The flurry of news and magazine articles last year proclaiming that "sitting is the new smoking" may have been a bit hyperbolic, but apparently there's at least 1 thing a sedentary lifestyle has in common with tobacco use: increased risk of heart failure in men, even with low to moderate exercise.
The conclusion is drawn from an article (abstract only available for free) recently published in Circulation, the journal of the American Heart Association, and has received wide attention in newspapers and other media. The study focused on lifestyles of 84,170 men aged 45 to 69 and the incidence of heart failure (HF) over time. Researchers found that while high rates of physical activity did reduce risk of HF, low to moderate exercise had less of an impact on HF rates among men who also spent relatively long periods of time sitting.
The men in the study were divided according to a formula that assessed energy use relative to self-reported physical activity over 3 months, and sorted according to their estimations of daily time spent "watching television, sitting at a computer, or reading" outside of work. The sedentary rates were categorized as low (less than 2 hours a day), medium (3-4 hours a day), and high (more than 5 hours a day). Researchers also recorded other demographic and behavioral data, including ethnicity, alcohol consumption, education, income, and various health conditions at baseline.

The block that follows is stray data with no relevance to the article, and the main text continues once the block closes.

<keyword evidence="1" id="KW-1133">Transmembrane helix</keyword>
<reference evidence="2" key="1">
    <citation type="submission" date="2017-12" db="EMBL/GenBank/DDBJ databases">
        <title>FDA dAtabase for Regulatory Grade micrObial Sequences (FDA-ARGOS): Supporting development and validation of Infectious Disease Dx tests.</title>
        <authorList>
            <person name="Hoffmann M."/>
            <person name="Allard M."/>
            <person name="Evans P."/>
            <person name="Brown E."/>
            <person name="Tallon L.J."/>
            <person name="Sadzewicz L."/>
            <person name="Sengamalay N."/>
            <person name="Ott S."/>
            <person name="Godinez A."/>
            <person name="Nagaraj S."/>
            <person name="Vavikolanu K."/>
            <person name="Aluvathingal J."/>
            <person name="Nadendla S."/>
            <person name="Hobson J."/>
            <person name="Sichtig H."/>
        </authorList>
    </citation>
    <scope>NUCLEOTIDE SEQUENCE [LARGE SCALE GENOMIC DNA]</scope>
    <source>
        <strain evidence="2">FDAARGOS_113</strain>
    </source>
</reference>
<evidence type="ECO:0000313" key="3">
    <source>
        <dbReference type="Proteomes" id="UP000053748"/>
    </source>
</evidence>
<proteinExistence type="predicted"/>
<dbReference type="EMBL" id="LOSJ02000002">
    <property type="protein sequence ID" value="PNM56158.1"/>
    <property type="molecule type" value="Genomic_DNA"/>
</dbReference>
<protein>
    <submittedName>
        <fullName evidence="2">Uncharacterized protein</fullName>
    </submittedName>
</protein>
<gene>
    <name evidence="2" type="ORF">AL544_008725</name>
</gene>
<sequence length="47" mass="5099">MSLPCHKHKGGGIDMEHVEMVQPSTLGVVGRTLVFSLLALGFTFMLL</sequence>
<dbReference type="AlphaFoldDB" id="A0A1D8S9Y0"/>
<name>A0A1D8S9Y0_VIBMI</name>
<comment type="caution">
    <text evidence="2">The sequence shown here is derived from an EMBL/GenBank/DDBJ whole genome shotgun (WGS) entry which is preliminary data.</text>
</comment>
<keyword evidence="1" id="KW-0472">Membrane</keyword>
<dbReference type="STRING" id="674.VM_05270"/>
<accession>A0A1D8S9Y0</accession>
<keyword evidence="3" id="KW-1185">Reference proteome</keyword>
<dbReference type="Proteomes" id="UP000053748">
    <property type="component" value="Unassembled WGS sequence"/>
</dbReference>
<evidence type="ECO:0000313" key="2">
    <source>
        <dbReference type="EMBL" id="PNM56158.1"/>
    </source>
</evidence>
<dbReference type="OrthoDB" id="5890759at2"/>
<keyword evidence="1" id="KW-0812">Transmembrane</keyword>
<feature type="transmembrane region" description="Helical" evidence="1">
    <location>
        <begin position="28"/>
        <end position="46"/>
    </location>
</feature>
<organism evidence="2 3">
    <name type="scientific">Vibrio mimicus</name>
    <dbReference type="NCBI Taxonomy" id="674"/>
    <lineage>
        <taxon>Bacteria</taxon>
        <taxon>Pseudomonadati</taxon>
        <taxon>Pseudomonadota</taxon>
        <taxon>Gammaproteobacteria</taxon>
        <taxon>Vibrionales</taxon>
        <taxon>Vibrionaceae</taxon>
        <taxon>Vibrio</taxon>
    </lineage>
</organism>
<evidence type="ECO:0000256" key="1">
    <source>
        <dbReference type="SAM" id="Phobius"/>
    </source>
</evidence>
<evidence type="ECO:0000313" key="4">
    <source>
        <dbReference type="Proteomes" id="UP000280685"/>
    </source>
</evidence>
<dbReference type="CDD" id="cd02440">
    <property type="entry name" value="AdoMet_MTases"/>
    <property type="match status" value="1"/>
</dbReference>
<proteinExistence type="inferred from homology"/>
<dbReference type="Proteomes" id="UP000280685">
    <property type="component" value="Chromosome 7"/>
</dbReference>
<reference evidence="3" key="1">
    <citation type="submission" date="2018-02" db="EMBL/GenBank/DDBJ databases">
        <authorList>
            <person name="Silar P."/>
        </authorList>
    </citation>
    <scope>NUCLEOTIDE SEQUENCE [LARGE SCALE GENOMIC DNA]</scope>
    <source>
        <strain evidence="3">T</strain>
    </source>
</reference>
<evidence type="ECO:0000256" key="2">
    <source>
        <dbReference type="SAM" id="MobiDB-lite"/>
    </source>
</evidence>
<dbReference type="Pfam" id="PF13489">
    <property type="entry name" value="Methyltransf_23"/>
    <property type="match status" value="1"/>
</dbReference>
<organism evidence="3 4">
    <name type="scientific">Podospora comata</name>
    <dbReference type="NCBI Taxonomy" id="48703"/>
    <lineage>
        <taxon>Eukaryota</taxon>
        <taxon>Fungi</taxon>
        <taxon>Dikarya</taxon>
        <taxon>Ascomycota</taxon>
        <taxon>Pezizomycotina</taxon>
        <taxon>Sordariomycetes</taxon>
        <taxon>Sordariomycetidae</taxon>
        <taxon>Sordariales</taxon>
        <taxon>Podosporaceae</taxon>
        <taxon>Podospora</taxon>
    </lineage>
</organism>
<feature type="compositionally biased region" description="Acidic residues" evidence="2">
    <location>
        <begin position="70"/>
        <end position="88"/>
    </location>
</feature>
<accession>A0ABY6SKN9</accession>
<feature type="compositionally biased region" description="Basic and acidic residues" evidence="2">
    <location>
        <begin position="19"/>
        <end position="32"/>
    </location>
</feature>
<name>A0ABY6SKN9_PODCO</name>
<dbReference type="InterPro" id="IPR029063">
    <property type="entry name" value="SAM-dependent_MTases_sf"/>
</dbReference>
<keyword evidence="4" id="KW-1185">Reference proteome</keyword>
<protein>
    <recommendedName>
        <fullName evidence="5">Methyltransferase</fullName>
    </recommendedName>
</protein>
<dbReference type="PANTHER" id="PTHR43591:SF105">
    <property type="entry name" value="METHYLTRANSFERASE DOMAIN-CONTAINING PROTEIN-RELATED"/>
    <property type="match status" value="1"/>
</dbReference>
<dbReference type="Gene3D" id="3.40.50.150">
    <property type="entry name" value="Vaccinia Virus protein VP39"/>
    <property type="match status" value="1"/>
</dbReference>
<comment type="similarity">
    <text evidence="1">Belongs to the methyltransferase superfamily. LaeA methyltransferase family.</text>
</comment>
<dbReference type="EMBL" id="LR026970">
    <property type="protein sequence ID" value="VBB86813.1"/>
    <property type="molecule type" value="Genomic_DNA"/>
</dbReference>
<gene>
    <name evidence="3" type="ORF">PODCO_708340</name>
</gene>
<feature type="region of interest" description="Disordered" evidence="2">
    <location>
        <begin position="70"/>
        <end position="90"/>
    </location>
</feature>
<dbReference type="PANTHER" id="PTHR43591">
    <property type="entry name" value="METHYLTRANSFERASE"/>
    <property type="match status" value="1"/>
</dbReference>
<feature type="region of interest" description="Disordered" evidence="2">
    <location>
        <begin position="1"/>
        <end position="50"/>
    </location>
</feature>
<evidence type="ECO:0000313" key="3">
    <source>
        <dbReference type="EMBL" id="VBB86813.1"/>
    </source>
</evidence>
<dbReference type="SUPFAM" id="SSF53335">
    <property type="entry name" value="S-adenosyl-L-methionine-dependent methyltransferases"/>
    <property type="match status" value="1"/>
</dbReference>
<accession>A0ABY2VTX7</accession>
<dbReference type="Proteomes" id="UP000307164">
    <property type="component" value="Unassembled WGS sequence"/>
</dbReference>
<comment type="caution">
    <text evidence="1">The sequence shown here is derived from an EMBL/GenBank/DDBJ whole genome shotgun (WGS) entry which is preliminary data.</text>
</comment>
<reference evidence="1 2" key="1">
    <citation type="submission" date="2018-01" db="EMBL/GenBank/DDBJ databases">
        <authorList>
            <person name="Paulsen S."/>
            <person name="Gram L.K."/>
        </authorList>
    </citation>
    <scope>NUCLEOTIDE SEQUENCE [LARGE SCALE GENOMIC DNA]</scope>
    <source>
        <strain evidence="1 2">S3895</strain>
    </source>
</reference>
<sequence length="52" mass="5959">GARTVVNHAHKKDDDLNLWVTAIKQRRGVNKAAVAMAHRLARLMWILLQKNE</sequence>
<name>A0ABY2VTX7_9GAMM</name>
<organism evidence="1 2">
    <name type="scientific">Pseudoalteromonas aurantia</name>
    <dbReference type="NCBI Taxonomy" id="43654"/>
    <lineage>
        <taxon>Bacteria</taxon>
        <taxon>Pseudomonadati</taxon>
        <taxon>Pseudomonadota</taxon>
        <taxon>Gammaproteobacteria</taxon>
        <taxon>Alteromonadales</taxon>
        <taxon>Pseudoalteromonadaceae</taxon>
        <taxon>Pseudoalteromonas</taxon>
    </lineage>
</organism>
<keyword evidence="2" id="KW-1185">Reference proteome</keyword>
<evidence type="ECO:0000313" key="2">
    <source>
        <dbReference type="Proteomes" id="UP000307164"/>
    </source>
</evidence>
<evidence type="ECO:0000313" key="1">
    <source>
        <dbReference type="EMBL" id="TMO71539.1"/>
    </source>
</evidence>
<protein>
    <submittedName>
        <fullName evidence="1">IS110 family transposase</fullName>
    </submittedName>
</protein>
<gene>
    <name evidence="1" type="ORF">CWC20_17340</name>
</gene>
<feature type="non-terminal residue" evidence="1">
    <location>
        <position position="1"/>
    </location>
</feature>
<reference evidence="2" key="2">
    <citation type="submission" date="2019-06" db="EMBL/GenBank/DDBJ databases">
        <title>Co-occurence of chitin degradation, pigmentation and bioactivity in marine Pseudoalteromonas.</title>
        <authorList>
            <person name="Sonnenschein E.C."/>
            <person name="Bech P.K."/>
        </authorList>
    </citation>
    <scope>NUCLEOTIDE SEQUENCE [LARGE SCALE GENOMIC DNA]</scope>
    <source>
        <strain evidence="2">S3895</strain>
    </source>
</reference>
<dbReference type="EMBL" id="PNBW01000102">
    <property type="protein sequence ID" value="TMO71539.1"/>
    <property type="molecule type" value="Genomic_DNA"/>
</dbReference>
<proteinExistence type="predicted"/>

Overall, researchers found that men who spend 5 or more hours a day sitting were 34% more likely to develop HF than men who sit less than 2 hours a day outside work. Additionally, the increased risk linked to sitting was not eliminated by low to medium levels of physical activity. "Our results strengthen the developing position that too much sitting is detrimental to cardiovascular health, independent of regular physical activity," authors wrote.
You can share information with your patients and clients on the negative impacts too much sedentary time by connecting them to the APTA MoveForward webpage on sitting.
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